Edmonton also signed top-six winger Zach Hyman to a seven-year deal worth $38.5 million and veteran forward Derek Ryan for two years and $2.5 million, but it's the defensive moves—particularly the Bear trade—that reminded fans of past moves that saw young assets bloom elsewhere.

    The Oilers traded Matt Greene, then 25, to Los Angeles in 2008 and saw him win two Cups with the Kings; dealt Jeff Petry, then 27, to Montreal in 2015 and saw him emerge into one of the league's best blueliners and later help the Canadiens to the Cup Final this season; and dispatched Justin Schultz, then 25, to Pittsburgh in 2016 where he, too, went on to win a pair of Stanley Cups.

    Still, Holland insisted it was all according to plan.

    "Going into the offseason, I felt there were a couple of things I needed to do to make our team better and to make our team different," said Holland, who took over in 2019. "We were 12th overall and 11th overall the last two years. We were pretty good but not good enough. So, hopefully the moves we've made and the development with some of the young players we have will allow us to continue along that path.

    "And obviously we have an incredible core that's coming into their prime years."

Winner: The New Jersey Bandwagon

4 of 9

    Adam Hunger/Getty Images

    Don't look now, but the New Jersey Devils are gaining momentum.

    Relegated to the NHL's lower tier for several seasons, the Devils have taken long-term steps with the recent selections of Nico Hischier (first overall, 2017), Ty Smith (17th in 2018), Jack Hughes (first in 2019), Alexander Holtz (seventh in 2020) and Luke Hughes (fourth in 2021) at the NHL draft.

    As for the short-term prognosis, it got a lot better after Wednesday.

    GM Tom Fitzgerald brought in two of highest-profile free agents on the board, signing prolific defenseman Dougie Hamilton and respected veteran goaltender Jonathan Bernier away from the Carolina Hurricanes and Detroit Red Wings, respectively.

    The 28-year-old Hamilton was the most coveted blueliner on the market thanks to his mammoth 6'6", 229-pound frame and offensive touch that's seen him score 106 goals in 607 NHL games. He's under wraps in New Jersey for seven years on a deal that'll pay him $9 million per season through 2027-28.

    Bernier, meanwhile, is in a Devils uniform for two seasons at $4.125 million apiece after compiling a 2.99 goals-against average and .914 save percentage in 24 games with the Detroit Red Wings in 2020-21.

    He'll serve as a tandem-mate and mentor to 24-year-old Mackenzie Blackwood and arrive with 161 wins and 18 shutouts in 394 career NHL games, including a Stanley Cup with the Los Angeles Kings in 2011-12.

    "As a player and person, (Hamilton) has consistently shown a commitment to excellence and will play a leading role in our franchise's return to an elite level in the league," Fitzgerald said. "We believe that the magnitude of his contributions on the ice will be equal to his impact on our culture as we continue to position ourselves for long-term success."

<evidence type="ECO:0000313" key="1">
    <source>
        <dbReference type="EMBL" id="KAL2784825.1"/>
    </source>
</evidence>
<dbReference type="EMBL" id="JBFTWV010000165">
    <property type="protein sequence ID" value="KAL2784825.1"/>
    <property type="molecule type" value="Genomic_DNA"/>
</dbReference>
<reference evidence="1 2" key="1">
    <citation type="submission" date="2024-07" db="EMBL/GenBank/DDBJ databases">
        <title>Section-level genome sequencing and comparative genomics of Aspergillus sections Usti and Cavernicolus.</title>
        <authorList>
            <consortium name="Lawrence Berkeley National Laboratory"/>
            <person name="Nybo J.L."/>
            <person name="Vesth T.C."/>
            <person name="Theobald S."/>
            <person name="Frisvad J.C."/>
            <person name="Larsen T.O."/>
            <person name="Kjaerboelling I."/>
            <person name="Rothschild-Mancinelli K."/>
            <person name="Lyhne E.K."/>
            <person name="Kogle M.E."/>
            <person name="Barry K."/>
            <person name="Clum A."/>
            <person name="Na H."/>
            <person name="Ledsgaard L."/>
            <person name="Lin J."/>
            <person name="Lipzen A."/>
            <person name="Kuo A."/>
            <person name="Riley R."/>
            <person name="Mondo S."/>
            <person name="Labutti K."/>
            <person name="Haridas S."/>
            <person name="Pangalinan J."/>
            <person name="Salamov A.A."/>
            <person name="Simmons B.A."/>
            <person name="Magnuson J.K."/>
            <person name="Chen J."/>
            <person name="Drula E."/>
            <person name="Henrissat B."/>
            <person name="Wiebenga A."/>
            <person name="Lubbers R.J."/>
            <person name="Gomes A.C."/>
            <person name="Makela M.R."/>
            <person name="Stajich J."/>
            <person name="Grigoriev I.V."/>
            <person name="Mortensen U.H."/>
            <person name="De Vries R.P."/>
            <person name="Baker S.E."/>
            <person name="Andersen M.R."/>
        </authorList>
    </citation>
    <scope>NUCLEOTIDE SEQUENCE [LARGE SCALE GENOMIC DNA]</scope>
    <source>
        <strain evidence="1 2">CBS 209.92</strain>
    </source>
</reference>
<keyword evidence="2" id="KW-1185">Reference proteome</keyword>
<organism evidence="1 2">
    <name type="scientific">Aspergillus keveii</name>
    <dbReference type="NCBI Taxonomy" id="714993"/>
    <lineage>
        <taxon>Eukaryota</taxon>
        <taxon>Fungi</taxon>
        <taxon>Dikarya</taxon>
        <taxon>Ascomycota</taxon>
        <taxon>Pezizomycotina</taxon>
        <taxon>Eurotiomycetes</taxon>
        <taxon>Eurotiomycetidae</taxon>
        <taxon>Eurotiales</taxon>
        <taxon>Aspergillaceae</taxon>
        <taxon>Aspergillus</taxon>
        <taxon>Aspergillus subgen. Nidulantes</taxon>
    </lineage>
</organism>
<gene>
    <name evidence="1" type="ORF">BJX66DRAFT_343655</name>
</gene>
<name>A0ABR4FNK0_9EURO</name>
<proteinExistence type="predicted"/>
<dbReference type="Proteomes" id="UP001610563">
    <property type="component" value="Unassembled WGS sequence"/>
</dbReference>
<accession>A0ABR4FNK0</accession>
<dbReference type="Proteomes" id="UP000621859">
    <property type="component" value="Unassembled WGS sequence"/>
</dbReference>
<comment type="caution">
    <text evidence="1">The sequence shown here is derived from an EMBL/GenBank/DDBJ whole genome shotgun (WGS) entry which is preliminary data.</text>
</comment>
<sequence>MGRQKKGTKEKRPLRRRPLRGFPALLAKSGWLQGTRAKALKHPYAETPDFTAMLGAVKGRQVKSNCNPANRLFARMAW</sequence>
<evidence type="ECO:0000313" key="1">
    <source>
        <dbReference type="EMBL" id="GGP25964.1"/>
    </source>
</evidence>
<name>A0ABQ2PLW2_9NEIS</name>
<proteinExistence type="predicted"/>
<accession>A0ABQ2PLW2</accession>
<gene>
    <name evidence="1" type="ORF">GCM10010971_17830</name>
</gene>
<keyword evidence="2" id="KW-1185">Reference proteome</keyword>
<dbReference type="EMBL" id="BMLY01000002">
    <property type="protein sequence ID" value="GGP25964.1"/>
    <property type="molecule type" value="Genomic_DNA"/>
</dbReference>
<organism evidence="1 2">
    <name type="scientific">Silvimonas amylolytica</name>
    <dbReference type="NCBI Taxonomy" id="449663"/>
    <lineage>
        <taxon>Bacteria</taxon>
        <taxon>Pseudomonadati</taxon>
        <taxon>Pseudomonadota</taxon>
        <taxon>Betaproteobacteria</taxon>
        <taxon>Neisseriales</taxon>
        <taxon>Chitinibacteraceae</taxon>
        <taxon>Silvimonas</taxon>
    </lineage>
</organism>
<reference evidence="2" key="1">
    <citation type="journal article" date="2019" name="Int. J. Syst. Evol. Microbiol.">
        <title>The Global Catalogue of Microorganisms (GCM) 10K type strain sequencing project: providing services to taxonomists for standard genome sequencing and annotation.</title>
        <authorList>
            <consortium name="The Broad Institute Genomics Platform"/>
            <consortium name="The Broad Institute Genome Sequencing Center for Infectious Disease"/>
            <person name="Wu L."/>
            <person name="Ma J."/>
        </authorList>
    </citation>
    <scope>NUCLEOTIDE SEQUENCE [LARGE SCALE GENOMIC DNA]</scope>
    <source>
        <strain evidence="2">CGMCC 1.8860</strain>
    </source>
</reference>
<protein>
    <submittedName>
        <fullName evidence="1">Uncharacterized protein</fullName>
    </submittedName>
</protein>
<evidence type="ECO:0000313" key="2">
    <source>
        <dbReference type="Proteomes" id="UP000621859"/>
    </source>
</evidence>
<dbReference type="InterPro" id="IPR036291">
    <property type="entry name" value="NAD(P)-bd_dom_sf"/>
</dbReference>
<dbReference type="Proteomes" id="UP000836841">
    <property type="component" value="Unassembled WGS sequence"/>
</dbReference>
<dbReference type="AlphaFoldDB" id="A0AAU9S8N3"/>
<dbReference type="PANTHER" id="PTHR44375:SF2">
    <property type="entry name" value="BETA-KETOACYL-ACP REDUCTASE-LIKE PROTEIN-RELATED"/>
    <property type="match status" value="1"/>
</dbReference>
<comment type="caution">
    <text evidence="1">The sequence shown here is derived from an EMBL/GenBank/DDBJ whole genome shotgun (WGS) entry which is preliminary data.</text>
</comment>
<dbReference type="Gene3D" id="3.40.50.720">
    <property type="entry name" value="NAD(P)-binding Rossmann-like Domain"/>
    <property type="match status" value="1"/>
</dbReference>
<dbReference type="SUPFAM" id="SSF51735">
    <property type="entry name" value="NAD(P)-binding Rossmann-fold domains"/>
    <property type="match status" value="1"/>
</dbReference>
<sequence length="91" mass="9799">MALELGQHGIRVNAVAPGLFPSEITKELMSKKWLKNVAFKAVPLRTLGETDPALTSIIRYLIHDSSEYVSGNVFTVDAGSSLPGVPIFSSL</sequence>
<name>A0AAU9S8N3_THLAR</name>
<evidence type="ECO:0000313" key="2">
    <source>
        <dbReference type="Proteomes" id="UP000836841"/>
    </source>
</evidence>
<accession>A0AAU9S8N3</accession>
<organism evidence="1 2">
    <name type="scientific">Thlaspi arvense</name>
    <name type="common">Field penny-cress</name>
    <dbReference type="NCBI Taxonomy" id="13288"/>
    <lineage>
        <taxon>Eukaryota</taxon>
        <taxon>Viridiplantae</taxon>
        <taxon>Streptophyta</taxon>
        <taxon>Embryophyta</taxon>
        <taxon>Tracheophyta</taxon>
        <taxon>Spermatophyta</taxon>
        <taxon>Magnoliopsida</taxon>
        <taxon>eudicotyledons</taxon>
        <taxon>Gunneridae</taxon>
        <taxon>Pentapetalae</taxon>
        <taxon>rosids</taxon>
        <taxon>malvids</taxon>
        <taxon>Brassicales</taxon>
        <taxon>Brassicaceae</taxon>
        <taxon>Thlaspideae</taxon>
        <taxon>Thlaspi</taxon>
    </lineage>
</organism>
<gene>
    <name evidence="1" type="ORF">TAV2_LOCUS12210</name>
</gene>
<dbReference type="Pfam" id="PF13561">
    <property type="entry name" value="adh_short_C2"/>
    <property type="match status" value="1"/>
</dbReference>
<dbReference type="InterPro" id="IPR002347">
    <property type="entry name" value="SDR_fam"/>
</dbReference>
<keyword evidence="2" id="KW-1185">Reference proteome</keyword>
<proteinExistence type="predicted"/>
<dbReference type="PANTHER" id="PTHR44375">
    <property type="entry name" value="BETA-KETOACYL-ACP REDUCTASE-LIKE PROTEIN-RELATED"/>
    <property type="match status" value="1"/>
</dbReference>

Loser: Ending the Eichel Drama

5 of 9

    Icon Sportswire/Getty Images

    One of these days, it'll happen.

    Probably.

    Observers around the NHL have been anxiously awaiting an end to the Jack Eichel drama in Buffalo, where the prolonged disconnect between the player and the Sabres organization seems destined to yield a divorce.

    Many concluded it would come with a bevy of first-round picks at the recent NHL draft, and others opined it was destined to happen amid the flurry of activity when free agency arrived on Wednesday.

    But it didn't.

    Which means the No. 2 pick in the 2015 draft—behind some guy named McDavid—is still part of a team for which he no longer wants to play, and the team has still not acquired an asset to help fill the void the former Hobey Baker Award winner when injuries scrubbed his 2020-21 season after 21 games.

    And it may not change for a while, according to TSN's Bob McKenzie.

    "You can go up and down, and around the different teams that might have interest, but right now it's on the back burner," McKenzie said (via WGR Radio's Brayton J. Wilson).

    "The Sabres are saying that's just the reality of the market right now and everybody's going to sit tight. It's not an ideal situation for the Sabres and Eichel, but as of right now it's really soft, really quiet."

Winner: Competitiveness for the Kraken

6 of 9

    Bruce Bennett/Getty Images

    Will they win the Seattle Kraken a Stanley Cup this season?

    Don't count on it.

    But the moves the expansion team made on its first day of free agency won't do anything to hurt their competitiveness when opening night of the NHL schedule arrives on Oct. 12.

    Seattle made the biggest goaltending move in the league when it pried Grubauer away from Colorado with the six-year deal that'll pay him $5.9 million per season, adding him to Chris Driedger, whom it got from the Florida Panthers in the expansion draft and signed for three years at $3.5 million apiece.

    The two netminders will presumably play behind a defensive corps that includes veteran expansion-draft picks Mark Giordano from Calgary and Jamie Oleksiak from Dallas. Giordano has one season remaining on a six-year contract he signed with the Flames in 2015, and Oleksiak is signed for five years and $23 million after agreeing to the pact following his selection from the Stars.